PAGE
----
Op-amp open loop bandwidth.
In the data sheet of the op-amps I can easily find the Open Loop Gain (usually huge).
To find the open loop bandwidth is a mistery to me.
Is someone willing to help me ?
Thank you very much indeed.
Re: Op-amp open loop bandwidth.
- a table with numeric data
- a series of graphs
In the table section you can find
- the numeric value of the open loop gain (large signal voltage gain AOL usually expressed in V/V)
- the numeric value of the Gain Bandwidth Product (GBW usually expressed in MHz)
The open loop bandwith is = GWB/AOL (if the AOL is expressed in V/mV you have to divide the result by 1000)
In the graphs section you can find a graph titled Open Loop Frequency Response. The Open loop bandwidth is the frequency where the line of the graph starts to tilt down.
The numbers you find using the two ways I suggest have to be equal (more or less)
Thank you very much fro your kind and valubale reply.
Am I wrong or the open loop bandwidth for the majority of op-amps is very small ?
What can this imply ?
I am referring to all those discussions about TIM distortion and so on.
I am very intersted in knowing your point of view.
As you can see from my posts here I am looking for simple line preamp schematics.
I posted one.
Do you have any suggestion?
Thank you very much indeed.
Low open loop bandwidth in reasonable (single pole compensated) op amps implies high gain at low frequencies
What this means for audio is subject to some debate here
Feedback theory and distortion measurement (IMD distortion as well as harmonic) of feedback amplifiers shows that more loop gain lowers distortion
Some people claim that high feedback amplifiers donít sound as good as similar technology amplifiers with less loop gain, or flat loop gain over the audio frequency range
TIM, PIM distortion mechanisms that Otala discussed in JAES in the Ď70ís are often cited as technical reasons to explain the perceived differences
I donít find PIM to be a convincing argument for preferring low gain-high bandwidth circuits Ė the missing link has to be demonstrating that PIM is audibly 100x more objectionable than ďAMĒ IMD products since both are reduced by high negative feedback whereas wide bandwidth-low loop gain designs accept higher AM distortion over the whole audio band to avoid the AM to PM conversion that comes from using a integrating loop gain characteristic over the audio band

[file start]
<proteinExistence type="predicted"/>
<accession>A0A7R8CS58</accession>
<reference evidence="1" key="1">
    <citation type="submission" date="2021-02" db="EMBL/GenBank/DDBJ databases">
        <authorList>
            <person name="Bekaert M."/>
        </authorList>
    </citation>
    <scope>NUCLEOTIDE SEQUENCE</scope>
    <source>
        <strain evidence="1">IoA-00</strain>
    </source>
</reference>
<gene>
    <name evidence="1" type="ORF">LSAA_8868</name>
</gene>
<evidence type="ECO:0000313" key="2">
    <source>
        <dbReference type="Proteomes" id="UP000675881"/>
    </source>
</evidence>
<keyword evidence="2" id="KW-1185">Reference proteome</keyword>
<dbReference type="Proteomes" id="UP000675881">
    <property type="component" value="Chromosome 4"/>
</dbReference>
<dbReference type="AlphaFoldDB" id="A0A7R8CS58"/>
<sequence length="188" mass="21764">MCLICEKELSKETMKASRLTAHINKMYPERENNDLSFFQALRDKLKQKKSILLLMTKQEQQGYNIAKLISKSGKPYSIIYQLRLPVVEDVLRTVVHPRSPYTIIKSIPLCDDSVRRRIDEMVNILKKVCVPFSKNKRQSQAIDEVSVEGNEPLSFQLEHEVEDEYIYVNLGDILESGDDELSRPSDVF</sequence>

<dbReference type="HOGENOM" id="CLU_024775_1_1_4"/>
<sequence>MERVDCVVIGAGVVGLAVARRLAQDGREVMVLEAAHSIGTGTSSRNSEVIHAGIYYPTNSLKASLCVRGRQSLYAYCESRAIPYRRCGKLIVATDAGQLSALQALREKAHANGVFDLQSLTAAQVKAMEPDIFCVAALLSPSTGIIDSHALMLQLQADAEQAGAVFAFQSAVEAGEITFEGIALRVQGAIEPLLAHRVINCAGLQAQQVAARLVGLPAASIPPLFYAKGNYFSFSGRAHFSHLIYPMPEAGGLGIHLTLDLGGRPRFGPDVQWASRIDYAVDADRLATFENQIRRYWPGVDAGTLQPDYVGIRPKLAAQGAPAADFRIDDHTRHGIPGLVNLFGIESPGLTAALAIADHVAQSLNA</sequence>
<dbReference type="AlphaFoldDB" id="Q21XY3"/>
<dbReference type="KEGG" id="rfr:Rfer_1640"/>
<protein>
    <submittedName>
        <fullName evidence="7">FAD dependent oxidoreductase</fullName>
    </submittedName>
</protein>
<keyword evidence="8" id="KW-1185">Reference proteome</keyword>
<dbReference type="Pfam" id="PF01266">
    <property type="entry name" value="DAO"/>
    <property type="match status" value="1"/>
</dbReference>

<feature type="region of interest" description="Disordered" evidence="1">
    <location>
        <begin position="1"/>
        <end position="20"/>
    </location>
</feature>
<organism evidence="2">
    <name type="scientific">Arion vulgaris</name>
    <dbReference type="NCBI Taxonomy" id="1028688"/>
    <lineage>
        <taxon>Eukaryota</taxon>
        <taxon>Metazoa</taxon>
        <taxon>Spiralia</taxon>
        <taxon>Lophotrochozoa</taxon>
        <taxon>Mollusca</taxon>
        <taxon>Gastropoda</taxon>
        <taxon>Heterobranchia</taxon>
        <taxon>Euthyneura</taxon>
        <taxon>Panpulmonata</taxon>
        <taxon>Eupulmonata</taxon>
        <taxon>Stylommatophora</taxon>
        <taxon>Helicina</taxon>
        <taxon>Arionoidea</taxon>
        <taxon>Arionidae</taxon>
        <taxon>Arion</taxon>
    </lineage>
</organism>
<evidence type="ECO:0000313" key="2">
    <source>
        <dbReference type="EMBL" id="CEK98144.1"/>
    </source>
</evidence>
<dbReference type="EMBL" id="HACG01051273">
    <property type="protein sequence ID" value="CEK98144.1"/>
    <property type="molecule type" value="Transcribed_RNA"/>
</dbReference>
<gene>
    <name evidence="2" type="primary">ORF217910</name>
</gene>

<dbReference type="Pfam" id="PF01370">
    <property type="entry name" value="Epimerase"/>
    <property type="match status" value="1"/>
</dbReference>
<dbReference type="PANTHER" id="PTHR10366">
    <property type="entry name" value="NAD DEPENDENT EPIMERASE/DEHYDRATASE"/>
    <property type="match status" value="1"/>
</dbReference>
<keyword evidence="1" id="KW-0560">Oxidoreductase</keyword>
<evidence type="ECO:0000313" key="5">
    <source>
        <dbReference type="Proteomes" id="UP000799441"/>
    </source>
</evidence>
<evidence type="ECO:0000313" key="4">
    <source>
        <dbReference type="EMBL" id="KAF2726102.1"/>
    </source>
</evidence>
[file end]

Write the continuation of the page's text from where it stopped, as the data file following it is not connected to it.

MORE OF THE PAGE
Dear Mr. Jcx,
Thank you for your kind and thorough reply.
But I understand that Mr. Otala became famous not on the basis of his theory but in relation with the sonic quality of his well received projetcs, or I am mistaking ?
Someone became audio classics (Harman Kardon Citation XX for instance. A every audio lover dream).
What I wanted to imply is that a low open loop bandwidth is a situation that worries me on principle.
May be I am too banal.
Op amps often have open loop bandwidths near 100 Hz.
They are intended to be used closed loop, which has all
sorts of consequences, including wider bandwidth.
If you desire a "linear" amp, i.e. low distortion, you must
use negative feedback to linearize the horribly non-linear
gain devices. If not "loop" feedback, as in an opamp, it
is "local" feedback. I can't comment on whether anyone
can hear the difference.
Dear Mr. Stevebeccue,
Thank you very much for your kind reply.
If understand well (please be sure that I don't want to be ironic at all, I am just trying to understand) you mean that no difference between two preamps with similar measurements?
I read the opinions of lots of people that much prefer, sonically speaking, a preamp without feedback (i.e Nelson Pass Aleph P) to an op-amp based line preamp (i.e. Morrison Elad) even if the latter has much better measurements.
I am posting here to try to understand if this is a myth or a reality.
Thank you very much for your post that I think useful to the discussion.
Mr. Otala is the base of Electrocompaniet power amplifier company.
There's one man that can comment about High OL, Low OL, TIM, PIM, AM-PM, etc impact to sound (how audibly they are). He is called John Curl (JC) here.
I'm sure he is able to comment, but wheter he is willing or not is another question, since he is a professional designer, still making commercial amps now. These things are "secrets" for designers like him.
Regarding the mentioned great and famous John Curl I seem to have read that in his last and absolutely wonderful Blowtorch preamp he has adopted a topology with no feedback.
Food for thought.
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